The Justice of God – Isaiah 33:22

God Is a Righteous Judge

For the Lord is our judge,
the Lord is our lawgiver,
the Lord is our king;
it is he who will save us.

A Just Judge

God is a just judge.  He judges from the perspective of righteousness, for He is perfect in every aspect of character.  The Bible tells us:

Of the greatness of his government and peace
there will be no end.
He will reign on David’s throne
and over his kingdom,
establishing and upholding it
with justice and righteousness
from that time on and forever.
The zeal of the Lord Almighty
will accomplish this.

3 For rulers hold no terror for those who do right, but for those who do wrong. Do you want to be free from fear of the one in authority? Then do what is right and you will be commended. 4 For the one in authority is God’s servant for your good. But if you do wrong, be afraid, for rulers do not bear the sword for no reason. They are God’s servants, agents of wrath to bring punishment on the wrongdoer. 5 Therefore, it is necessary to submit to the authorities, not only because of possible punishment but also as a matter of conscience.

We should rejoice that God is just.  We can be assured that in His justice, there is no fear – for there is no fear in love.  We don’t need to fear a just judge if we are doing right; it is only when doing evil that we need to fear.  And how much more should we fear God as our judge than mere human judges if we are doing evil?

The Law of Love

As a just judge, God gives us laws to establish His authority over us, and to act as a mirror with which we can properly see ourselves and who we really are, not just how we think we see ourselves, or how we portray ourselves to others.  God established just one law when it was just Adam and Eve on the Earth.  He established the Ten Commandments with Moses.  He provided the Israelites the expanded version of law in Leviticus and Deuteronomy.  And he shows us that in Christ, love fulfills the law:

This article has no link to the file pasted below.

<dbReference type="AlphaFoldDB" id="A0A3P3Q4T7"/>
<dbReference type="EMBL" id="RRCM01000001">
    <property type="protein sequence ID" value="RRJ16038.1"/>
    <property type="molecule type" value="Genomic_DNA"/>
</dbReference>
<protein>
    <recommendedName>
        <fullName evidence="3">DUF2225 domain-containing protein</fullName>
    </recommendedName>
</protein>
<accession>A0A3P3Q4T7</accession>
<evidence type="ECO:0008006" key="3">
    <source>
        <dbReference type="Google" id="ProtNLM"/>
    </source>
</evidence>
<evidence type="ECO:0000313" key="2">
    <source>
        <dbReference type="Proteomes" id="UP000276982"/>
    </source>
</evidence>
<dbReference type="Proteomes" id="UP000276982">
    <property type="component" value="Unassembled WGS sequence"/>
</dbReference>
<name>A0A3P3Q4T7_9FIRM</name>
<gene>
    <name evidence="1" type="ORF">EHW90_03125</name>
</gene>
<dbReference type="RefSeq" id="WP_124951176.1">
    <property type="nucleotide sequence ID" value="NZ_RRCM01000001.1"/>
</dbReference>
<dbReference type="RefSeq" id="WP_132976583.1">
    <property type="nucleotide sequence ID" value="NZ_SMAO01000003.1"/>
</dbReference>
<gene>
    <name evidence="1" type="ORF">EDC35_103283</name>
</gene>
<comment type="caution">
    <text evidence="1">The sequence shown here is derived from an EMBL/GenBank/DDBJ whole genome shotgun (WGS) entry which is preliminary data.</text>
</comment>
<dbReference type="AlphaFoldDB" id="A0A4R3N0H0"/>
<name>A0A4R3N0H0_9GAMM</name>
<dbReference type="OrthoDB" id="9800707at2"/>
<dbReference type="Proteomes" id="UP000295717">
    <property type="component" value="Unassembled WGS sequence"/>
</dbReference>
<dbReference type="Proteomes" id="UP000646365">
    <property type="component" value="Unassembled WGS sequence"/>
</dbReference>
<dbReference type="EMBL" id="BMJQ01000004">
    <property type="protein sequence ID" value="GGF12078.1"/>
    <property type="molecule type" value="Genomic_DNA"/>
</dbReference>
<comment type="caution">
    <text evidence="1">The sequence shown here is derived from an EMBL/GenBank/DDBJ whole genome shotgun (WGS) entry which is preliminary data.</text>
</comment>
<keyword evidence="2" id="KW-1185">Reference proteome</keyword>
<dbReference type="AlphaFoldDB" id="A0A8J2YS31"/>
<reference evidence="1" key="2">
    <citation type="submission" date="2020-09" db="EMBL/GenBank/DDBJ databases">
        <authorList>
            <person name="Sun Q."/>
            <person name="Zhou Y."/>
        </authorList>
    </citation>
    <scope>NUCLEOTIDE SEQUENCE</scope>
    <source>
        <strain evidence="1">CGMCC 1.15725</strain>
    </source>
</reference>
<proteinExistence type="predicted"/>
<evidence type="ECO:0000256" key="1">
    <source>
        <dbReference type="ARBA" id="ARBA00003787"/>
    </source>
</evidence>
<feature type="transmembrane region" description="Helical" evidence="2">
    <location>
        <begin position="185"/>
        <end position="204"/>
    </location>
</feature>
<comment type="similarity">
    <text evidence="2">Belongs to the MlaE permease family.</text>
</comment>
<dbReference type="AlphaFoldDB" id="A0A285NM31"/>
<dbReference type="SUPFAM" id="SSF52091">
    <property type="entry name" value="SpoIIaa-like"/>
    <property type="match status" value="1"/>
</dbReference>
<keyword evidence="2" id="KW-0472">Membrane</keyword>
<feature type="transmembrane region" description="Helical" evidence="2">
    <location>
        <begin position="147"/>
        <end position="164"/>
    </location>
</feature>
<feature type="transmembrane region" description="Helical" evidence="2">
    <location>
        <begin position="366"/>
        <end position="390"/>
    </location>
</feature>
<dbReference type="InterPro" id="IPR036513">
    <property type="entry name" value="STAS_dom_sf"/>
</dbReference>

8 Let no debt remain outstanding, except the continuing debt to love one another, for whoever loves others has fulfilled the law. 9 The commandments, “You shall not commit adultery,” “You shall not murder,” “You shall not steal,” “You shall not covet,” and whatever other command there may be, are summed up in this one command: “Love your neighbor as yourself.” 10 Love does no harm to a neighbor. Therefore love is the fulfillment of the law.

For the entire law is fulfilled in keeping this one command: “Love your neighbor as yourself.”

If you really keep the royal law found in Scripture, “Love your neighbor as yourself,” you are doing right.

Kind King

God is a king, and He is our king.  God is also love personified.  Since God is love, and love is kind, we know that we have a kind king.  God shows this to us insofar as He does not immediately destroy us when we sin.  A harsh king – the idea of God from the world’s perspective – shows Him as an angry old ogre with His finger just above the “smite” button, just waiting for us to fail so that He has the opportunity to press it.

God shows us His love and kindness through the willingness to allow His only Son, Jesus Christ, to die on the cross for our sins, so that we can be reconciled to Him.  He patiently waits for us and woos us to come and reason with Him – to see His perspective on all things.

His kindness is shown through His mercy and grace.  Only the kindness in love would allow such a holy God – set apart from all sin and unrighteousness – to tolerate us as we come to our senses and accept the free gift of His Son Jesus Christ’s perfect life, death, burial, and resurrection as payment for our sin.  When we view the cross of Calvary from His perspective, we can come to no other conclusion.

Sovereign Salvation

Only a life of perfect obedience could be the acceptable payment for sin.  And God provided that Himself through His Son Jesus Christ.  Salvation comes from the Lord, for He is able to save, and desires that all be saved.  Rejoice in your salvation!  It came at a very great price.

When taking communion with the Saints of God, remember who it is that is your King, that we may properly discern the body of Christ.  Prepare your heart before you go to worship.  Seek your King with all your heart.  Read His Holy Word.  Be sanctified and adorned as the beautiful bride that He seeks.  Do not be asleep:

for anything that becomes visible is light. Therefore it says,

Awake, O sleeper,
and arise from the dead,
and Christ will shine on you.”

A Qualifying Question

Let’s ask ourselves a question:  As we reap the benefits of grace and mercy, are we really seeing God as a Just Judge?

A short prayer of preparation: